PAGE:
For example, in 2020, India chose not to join the Regional Comprehensive Economic Partnership (RCEP), the world's largest trading bloc, to protect the interests of the robust domestic market on the one hand, and dissociate itself from the Chinese involvement in RCEP on the other. Again, the historic Comprehensive Economic Partnership Agreement (CEPA) signed between New Delhi and the United Arab Emirates (UAE) in earlier 2022 is expected to help Indian exporters increase access to African and Arab markets, increasing two-way trade from the current US$ 60 billion to US$ 100 billion in the next five years.
The stringent ‘zero-COVID’ measures in 2022, with disturbing visuals ranging from people being separated from families and forced into quarantine camps to residents being trapped at home during an earthquake in the Chinese city of Chengdu, had flooded the internet.
The Chinese handling of the pandemic has undoubtedly been one of the worst in the world. The stringent ‘zero-COVID’ measures in 2022, with disturbing visuals ranging from people being separated from families and forced into quarantine camps to residents being trapped at home during an earthquake in the Chinese city of Chengdu, had flooded the internet. Such human rights violations had led to mass streets protests in November that challenged the almost-impermeable ruling Communist Party. Following this, the Chinese government had to hastily ease the lockdown measures for a population with low COVID immunity leading to the resurgence of this health disaster. Only in the first 20 days of December 2022, nearly 248 million people (approximately 18 percent of China’s population) are estimated to have contracted the virus—making it the largest outbreak in the world to date.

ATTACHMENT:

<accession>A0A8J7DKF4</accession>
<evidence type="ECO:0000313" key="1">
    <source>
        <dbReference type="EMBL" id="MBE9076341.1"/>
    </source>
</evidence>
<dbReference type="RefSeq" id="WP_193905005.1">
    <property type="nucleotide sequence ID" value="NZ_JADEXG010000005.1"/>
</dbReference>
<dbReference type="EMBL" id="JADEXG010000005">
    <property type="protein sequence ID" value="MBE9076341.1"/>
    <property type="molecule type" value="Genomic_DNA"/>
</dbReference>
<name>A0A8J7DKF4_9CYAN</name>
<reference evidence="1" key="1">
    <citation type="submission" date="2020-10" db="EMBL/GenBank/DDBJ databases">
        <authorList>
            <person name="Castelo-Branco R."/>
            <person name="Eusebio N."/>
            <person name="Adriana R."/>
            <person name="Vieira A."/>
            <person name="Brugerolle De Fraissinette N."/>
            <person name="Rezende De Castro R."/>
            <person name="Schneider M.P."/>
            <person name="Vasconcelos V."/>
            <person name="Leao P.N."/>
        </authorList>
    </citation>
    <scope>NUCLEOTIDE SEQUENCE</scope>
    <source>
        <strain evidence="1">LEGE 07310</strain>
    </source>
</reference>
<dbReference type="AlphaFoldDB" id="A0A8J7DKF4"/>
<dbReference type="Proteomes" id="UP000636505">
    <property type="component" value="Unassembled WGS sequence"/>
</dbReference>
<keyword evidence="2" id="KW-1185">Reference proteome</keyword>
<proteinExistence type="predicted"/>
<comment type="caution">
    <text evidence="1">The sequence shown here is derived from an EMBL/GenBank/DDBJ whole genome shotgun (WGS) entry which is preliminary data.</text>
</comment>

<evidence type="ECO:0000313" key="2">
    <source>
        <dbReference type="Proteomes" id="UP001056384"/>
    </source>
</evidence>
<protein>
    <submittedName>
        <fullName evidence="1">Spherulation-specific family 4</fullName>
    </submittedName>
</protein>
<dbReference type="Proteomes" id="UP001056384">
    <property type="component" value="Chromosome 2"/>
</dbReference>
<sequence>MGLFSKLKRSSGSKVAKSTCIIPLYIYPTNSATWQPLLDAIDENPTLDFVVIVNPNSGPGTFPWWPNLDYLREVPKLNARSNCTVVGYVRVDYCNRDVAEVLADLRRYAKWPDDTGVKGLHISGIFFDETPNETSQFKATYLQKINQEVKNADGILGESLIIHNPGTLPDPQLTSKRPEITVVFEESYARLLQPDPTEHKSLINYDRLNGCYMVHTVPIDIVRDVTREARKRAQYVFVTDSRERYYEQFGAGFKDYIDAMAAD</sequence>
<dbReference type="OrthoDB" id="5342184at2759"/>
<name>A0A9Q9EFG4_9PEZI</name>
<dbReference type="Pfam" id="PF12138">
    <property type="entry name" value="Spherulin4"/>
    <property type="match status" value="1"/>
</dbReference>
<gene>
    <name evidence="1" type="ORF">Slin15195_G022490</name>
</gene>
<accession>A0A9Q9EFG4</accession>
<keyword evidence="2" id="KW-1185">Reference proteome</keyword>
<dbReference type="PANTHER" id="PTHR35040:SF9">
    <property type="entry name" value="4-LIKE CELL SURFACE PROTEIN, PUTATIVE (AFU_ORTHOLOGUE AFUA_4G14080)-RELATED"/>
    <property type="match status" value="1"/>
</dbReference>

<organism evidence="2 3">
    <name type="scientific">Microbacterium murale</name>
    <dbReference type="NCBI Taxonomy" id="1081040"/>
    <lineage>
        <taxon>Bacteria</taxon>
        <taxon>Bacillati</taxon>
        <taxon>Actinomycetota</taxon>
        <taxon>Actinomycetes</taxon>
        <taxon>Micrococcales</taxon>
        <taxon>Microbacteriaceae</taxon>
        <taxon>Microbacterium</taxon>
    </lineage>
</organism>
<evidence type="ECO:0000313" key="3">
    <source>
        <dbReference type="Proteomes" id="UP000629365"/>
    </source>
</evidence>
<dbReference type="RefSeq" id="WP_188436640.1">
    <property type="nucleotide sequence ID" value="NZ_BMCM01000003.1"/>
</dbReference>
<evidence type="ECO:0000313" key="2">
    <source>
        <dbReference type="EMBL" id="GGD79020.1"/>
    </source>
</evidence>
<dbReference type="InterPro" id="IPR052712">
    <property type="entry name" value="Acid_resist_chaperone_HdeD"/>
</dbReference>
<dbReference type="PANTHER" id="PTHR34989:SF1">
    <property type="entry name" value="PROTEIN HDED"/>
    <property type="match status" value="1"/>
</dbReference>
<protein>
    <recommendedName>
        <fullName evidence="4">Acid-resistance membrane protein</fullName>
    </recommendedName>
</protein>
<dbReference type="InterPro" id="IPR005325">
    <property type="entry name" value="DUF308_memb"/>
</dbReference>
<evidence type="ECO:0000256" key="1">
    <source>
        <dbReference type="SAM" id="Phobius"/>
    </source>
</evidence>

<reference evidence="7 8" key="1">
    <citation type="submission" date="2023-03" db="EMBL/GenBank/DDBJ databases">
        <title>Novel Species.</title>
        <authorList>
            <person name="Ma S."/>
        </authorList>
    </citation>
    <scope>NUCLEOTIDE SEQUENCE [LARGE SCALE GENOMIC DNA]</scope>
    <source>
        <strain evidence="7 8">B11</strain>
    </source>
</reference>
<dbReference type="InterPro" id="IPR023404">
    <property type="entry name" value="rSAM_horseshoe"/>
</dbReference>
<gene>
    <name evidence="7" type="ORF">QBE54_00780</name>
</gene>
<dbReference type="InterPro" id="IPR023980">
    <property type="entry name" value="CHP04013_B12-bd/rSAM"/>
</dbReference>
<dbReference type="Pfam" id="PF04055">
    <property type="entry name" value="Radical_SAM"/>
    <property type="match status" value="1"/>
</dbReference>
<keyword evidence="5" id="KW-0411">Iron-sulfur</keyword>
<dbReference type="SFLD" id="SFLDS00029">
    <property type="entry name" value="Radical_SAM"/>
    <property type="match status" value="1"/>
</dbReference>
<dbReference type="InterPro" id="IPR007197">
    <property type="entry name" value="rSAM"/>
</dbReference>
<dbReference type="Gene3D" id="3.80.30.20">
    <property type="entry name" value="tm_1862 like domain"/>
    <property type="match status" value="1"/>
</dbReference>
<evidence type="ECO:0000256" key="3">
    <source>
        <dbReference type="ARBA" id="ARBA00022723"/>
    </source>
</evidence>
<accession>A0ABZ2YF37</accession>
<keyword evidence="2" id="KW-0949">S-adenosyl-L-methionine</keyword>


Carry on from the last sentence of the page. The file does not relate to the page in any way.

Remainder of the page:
To be sure, the magnitude of the COVID surge in China is bound to deteriorate the trade and supply chain disruptions to other countries. The timing of this outbreak adds to the criticality of the looming global economic crisis. On the one hand, while the South Asian neighbourhood is in flux—with a complete economic collapse in Sri Lanka, a military coup and huge unemployment situation in Myanmar, inflation and volatility of domestic currency in Bangladesh and India, political turmoil and financial emergency in Pakistan and widening trade deficits and declining FOREX reserves in Nepal; on the other hand, the Ukraine-Russia conflict has thrown the energy markets into a complete mess in several Global South nations. Additionally, supply cuts by edible-oil exporting countries and the impact of energy price rise on food prices have made food security a major concern, especially for the financially vulnerable sections of society.
Figure 1: Annual Increase in Food Inflation in select countries, as of March 2022 (in percentage)
Quite evidently, the slowdown in the Chinese economy in 2022 has made the global economy quite vulnerable. While the slump in domestic demand had hurt foreign exporters, the strict lockdown measures had detrimentally impacted the supplies to manufacturers, especially in other Asian countries. On top of this, the inflationary pressures in US and Europe, along with the rising interest rates and a looming economic recession, have cracked open the fault lines of the complex interplay of global macroeconomic parameters. Adding fuel to this fire is the current health emergency in China, which will end 2022 on a somewhat nervous note for the world economy.
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Soumya Bhowmick is an Associate Fellow at the Centre for New Economic Diplomacy at the Observer Research Foundation. His research focuses on sustainable development and ...Read More +